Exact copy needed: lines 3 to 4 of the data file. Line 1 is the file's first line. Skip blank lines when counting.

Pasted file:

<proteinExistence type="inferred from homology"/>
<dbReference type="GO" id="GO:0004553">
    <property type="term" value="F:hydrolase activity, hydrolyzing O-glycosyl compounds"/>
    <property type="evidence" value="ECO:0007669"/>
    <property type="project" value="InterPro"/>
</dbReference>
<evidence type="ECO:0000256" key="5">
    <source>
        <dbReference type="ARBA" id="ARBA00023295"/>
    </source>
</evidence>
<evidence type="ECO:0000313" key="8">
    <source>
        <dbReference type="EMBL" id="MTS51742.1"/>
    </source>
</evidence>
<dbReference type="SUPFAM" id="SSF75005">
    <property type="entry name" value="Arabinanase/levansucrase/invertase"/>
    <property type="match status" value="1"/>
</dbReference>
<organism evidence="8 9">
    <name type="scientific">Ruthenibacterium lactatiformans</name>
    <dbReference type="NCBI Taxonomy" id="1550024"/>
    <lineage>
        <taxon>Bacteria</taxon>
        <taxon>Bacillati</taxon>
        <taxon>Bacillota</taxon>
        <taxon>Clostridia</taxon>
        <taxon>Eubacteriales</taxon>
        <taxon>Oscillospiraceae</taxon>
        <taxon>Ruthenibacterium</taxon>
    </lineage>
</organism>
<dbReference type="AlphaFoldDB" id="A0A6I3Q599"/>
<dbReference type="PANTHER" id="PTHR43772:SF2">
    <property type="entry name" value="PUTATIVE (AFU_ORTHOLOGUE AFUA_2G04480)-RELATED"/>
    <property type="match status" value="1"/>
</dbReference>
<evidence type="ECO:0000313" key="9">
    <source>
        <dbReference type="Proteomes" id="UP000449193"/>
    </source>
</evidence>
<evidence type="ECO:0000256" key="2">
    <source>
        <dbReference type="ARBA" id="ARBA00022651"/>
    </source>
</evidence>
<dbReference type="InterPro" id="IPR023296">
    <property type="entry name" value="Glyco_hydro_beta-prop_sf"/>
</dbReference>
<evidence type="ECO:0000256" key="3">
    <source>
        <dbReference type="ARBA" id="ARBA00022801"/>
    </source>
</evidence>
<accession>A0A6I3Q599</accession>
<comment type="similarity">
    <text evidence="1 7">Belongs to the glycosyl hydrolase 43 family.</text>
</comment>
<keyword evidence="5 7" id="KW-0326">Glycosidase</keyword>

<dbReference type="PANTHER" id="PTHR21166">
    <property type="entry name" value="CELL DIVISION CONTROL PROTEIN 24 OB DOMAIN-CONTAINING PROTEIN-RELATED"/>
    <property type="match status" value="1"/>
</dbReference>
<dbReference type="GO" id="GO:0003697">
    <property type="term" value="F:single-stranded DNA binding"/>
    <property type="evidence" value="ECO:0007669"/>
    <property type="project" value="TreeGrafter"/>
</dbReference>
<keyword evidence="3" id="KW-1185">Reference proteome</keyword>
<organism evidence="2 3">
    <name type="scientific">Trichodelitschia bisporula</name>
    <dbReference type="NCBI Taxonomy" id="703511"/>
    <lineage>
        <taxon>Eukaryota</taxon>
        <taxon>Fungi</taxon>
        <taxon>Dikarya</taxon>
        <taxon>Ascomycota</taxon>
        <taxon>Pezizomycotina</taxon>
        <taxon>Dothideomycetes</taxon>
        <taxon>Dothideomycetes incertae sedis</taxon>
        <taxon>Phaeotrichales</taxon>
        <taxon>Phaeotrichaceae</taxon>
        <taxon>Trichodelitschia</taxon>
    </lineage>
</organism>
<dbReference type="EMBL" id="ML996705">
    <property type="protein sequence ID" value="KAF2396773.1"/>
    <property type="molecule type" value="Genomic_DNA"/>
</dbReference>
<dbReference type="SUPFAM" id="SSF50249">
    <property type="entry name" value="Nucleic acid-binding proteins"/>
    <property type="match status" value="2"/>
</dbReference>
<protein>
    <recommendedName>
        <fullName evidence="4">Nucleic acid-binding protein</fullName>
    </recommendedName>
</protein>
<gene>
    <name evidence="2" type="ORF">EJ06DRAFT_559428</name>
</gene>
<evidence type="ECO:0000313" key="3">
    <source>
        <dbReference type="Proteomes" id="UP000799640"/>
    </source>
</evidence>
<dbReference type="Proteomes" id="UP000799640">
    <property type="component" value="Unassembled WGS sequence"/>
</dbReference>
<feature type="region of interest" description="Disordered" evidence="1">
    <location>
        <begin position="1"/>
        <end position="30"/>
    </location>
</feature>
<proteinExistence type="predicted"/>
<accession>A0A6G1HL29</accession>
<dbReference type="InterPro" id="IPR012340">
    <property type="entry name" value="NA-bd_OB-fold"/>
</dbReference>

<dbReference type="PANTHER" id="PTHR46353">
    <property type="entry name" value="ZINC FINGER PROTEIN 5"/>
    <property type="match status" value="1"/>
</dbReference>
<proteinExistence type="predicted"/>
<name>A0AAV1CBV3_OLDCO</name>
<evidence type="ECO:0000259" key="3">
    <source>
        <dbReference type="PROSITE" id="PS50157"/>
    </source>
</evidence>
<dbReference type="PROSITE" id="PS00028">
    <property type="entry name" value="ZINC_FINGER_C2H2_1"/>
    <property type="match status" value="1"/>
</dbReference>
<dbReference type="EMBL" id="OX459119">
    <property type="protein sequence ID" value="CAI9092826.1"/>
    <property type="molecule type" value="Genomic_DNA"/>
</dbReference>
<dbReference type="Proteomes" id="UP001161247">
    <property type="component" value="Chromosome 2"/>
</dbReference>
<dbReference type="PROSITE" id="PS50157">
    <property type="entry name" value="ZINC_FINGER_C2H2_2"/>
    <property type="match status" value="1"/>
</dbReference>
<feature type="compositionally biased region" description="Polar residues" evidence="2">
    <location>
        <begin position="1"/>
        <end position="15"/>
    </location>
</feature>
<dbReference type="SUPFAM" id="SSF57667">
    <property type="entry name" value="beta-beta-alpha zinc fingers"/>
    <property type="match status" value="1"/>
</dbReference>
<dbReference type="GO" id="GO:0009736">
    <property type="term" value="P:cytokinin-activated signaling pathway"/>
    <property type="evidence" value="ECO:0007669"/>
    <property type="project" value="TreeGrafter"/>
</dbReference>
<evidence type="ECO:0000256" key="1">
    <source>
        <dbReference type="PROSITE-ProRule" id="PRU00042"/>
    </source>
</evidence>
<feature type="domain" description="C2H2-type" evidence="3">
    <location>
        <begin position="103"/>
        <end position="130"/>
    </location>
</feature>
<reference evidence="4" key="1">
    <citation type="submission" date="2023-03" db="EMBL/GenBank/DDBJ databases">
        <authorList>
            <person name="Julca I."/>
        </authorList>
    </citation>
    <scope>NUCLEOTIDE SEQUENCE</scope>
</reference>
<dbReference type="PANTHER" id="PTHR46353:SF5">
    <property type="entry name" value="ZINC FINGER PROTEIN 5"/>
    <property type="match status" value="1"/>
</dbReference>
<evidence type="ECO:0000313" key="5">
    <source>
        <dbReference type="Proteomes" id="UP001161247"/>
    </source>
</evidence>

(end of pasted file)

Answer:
    <property type="term" value="F:hydrolase activity, hydrolyzing O-glycosyl compounds"/>
    <property type="evidence" value="ECO:0007669"/>